That is why, when I stumbled across a discussion on Goodreads.com about the recent Nitro High School (Charleston, WV) bruhaha concerning the attempted banning of two Pat Conroy books, and the author’s biting response, I felt a little warm in my heart. I’m just going to reprint it here, because it’s spot-on. Pat Conroy might not be on my personal top-ten list of American authors, but he’s written some meaningful, impactful material, which now includes this letter to the editor of the Charleston Gazette. It’s not so much a condemnation of would-be-book-banners as it is a love-letter to teachers everywhere.
A Letter to the Editor of the Charleston Gazette:
I received an urgent e-mail from a high school student named Makenzie
Hatfield of Charleston, West Virginia. She informed me of a group of
parents who were attempting to suppress the teaching of two of my novels,
“The Prince of Tides” and “Beach Music.” I heard rumors of this controversy
as I was completing my latest filthy, vomit-inducing work. These
controversies are so commonplace in my life that I no longer get involved.
But my knowledge of mountain lore is strong enough to know the dangers of
refusing to help a Hatfield of West Virginia. I also do not mess with
I’ve enjoyed a lifetime love affair with English teachers, just like the
ones who are being abused in Charleston, West Virginia, today. My English
teachers pushed me to be smart and inquisitive, and they taught me the
great books of the world with passion and cunning and love. Like your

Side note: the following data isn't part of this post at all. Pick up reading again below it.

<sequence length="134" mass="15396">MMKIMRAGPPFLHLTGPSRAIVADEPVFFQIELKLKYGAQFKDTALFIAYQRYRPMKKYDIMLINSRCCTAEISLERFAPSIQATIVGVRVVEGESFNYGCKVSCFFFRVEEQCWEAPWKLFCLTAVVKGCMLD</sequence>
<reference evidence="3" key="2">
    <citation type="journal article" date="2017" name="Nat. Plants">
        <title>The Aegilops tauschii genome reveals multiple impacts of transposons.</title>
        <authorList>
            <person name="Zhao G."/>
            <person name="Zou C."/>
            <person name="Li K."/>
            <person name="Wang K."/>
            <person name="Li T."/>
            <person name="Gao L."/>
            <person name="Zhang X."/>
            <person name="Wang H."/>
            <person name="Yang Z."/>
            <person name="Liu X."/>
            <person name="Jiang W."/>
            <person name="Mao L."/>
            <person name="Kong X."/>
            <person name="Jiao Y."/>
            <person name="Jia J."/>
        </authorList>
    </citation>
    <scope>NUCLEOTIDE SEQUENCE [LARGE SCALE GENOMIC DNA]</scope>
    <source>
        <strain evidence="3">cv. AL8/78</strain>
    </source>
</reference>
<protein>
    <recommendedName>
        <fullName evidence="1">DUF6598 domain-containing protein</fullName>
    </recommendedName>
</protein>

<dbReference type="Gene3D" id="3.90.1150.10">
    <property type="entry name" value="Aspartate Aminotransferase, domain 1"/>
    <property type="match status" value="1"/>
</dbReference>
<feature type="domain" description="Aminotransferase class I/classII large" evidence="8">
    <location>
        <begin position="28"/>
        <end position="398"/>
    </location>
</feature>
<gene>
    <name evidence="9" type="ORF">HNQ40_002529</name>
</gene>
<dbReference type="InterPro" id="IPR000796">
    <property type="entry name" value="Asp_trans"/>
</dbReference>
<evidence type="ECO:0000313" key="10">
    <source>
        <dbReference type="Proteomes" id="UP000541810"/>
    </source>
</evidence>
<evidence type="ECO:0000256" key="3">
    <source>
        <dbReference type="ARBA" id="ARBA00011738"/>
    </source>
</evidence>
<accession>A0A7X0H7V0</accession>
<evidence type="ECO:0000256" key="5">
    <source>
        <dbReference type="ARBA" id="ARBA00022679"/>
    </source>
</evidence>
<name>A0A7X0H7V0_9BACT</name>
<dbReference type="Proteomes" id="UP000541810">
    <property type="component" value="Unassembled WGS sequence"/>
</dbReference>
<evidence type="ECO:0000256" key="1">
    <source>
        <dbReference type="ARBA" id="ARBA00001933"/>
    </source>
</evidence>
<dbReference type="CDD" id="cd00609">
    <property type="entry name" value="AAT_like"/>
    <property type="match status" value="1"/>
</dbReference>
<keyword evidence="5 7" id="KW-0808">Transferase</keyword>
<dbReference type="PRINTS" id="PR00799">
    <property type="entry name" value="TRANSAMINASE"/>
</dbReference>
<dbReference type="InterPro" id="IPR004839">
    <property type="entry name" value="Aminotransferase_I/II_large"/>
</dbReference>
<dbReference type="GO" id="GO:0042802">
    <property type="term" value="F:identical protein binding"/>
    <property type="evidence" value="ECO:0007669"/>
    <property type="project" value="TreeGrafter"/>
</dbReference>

English teachers, they didn’t have any money, either, but they lived in the
bright fires of their imaginations, and they taught because they were born
to teach the prettiest language in the world. I have yet to meet an English
teacher who assigned a book to damage a kid. They take an unutterable joy
in opening up the known world to their students, but they are dishonored
and unpraised because of the scandalous paychecks they receive. In my
travels around this country, I have discovered that America hates its
teachers, and I could not tell you why. Charleston, West Virginia, is
showing clear signs of really hurting theirs, and I would be cautious about
the word getting out.
In 1961, I entered the classroom of the great Eugene Norris, who set about
in a thousand ways to change my life. It was the year I read “Catcher in
the Rye,” under Gene’s careful tutelage, and I adore that book to this very
day. Later, a parent complained to the school board, and Gene Norris was
called before the board to defend his teaching of this book. He asked me to
write an essay describing the book’s galvanic effect on me, which I did.
But Gene’s defense of “Catcher in the Rye” was so brilliant and convincing
in its sheer power that it carried the day. I stayed close to Gene Norris
till the day he died. I delivered a eulogy at his memorial service and was
one of the executors of his will. Few in the world have ever loved English
teachers as I have, and I loathe it when they are bullied by know-nothing